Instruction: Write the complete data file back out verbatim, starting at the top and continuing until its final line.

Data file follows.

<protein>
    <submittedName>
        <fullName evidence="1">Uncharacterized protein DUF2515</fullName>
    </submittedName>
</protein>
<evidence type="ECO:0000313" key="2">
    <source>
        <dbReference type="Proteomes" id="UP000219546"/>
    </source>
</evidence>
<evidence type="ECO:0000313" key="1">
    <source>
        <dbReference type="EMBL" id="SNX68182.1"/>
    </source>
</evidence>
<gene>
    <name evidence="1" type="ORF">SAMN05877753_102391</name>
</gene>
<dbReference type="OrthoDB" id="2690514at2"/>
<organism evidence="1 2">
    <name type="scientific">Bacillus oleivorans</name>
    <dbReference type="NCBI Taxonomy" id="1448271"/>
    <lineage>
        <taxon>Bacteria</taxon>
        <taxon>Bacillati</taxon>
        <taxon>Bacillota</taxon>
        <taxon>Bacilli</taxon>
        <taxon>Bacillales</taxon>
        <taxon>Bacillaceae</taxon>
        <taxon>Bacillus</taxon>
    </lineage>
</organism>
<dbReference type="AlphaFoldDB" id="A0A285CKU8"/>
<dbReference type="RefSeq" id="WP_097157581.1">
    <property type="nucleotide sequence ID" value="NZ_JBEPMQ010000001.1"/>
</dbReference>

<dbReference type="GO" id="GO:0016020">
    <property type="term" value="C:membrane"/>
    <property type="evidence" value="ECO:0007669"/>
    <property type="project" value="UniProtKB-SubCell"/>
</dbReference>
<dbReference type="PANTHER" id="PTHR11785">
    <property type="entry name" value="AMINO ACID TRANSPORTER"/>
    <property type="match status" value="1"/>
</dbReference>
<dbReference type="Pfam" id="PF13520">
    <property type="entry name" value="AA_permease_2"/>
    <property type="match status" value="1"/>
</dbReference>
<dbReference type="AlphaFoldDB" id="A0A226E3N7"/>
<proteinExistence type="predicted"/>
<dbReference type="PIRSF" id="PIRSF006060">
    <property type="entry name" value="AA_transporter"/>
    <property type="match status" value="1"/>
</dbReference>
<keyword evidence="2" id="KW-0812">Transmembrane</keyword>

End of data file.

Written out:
<protein>
    <submittedName>
        <fullName evidence="1">Uncharacterized protein DUF2515</fullName>
    </submittedName>
</protein>
<evidence type="ECO:0000313" key="2">
    <source>
        <dbReference type="Proteomes" id="UP000219546"/>
    </source>
</evidence>
<evidence type="ECO:0000313" key="1">
    <source>
        <dbReference type="EMBL" id="SNX68182.1"/>
    </source>
</evidence>
<gene>
    <name evidence="1" type="ORF">SAMN05877753_102391</name>
</gene>
<dbReference type="OrthoDB" id="2690514at2"/>
<organism evidence="1 2">
    <name type="scientific">Bacillus oleivorans</name>
    <dbReference type="NCBI Taxonomy" id="1448271"/>
    <lineage>
        <taxon>Bacteria</taxon>
        <taxon>Bacillati</taxon>
        <taxon>Bacillota</taxon>
        <taxon>Bacilli</taxon>
        <taxon>Bacillales</taxon>
        <taxon>Bacillaceae</taxon>
        <taxon>Bacillus</taxon>
    </lineage>
</organism>
<dbReference type="AlphaFoldDB" id="A0A285CKU8"/>
<dbReference type="RefSeq" id="WP_097157581.1">
    <property type="nucleotide sequence ID" value="NZ_JBEPMQ010000001.1"/>
</dbReference>

<dbReference type="GO" id="GO:0016020">
    <property type="term" value="C:membrane"/>
    <property type="evidence" value="ECO:0007669"/>
    <property type="project" value="UniProtKB-SubCell"/>
</dbReference>
<dbReference type="PANTHER" id="PTHR11785">
    <property type="entry name" value="AMINO ACID TRANSPORTER"/>
    <property type="match status" value="1"/>
</dbReference>
<dbReference type="Pfam" id="PF13520">
    <property type="entry name" value="AA_permease_2"/>
    <property type="match status" value="1"/>
</dbReference>
<dbReference type="AlphaFoldDB" id="A0A226E3N7"/>
<proteinExistence type="predicted"/>
<dbReference type="PIRSF" id="PIRSF006060">
    <property type="entry name" value="AA_transporter"/>
    <property type="match status" value="1"/>
</dbReference>
<keyword evidence="2" id="KW-0812">Transmembrane</keyword>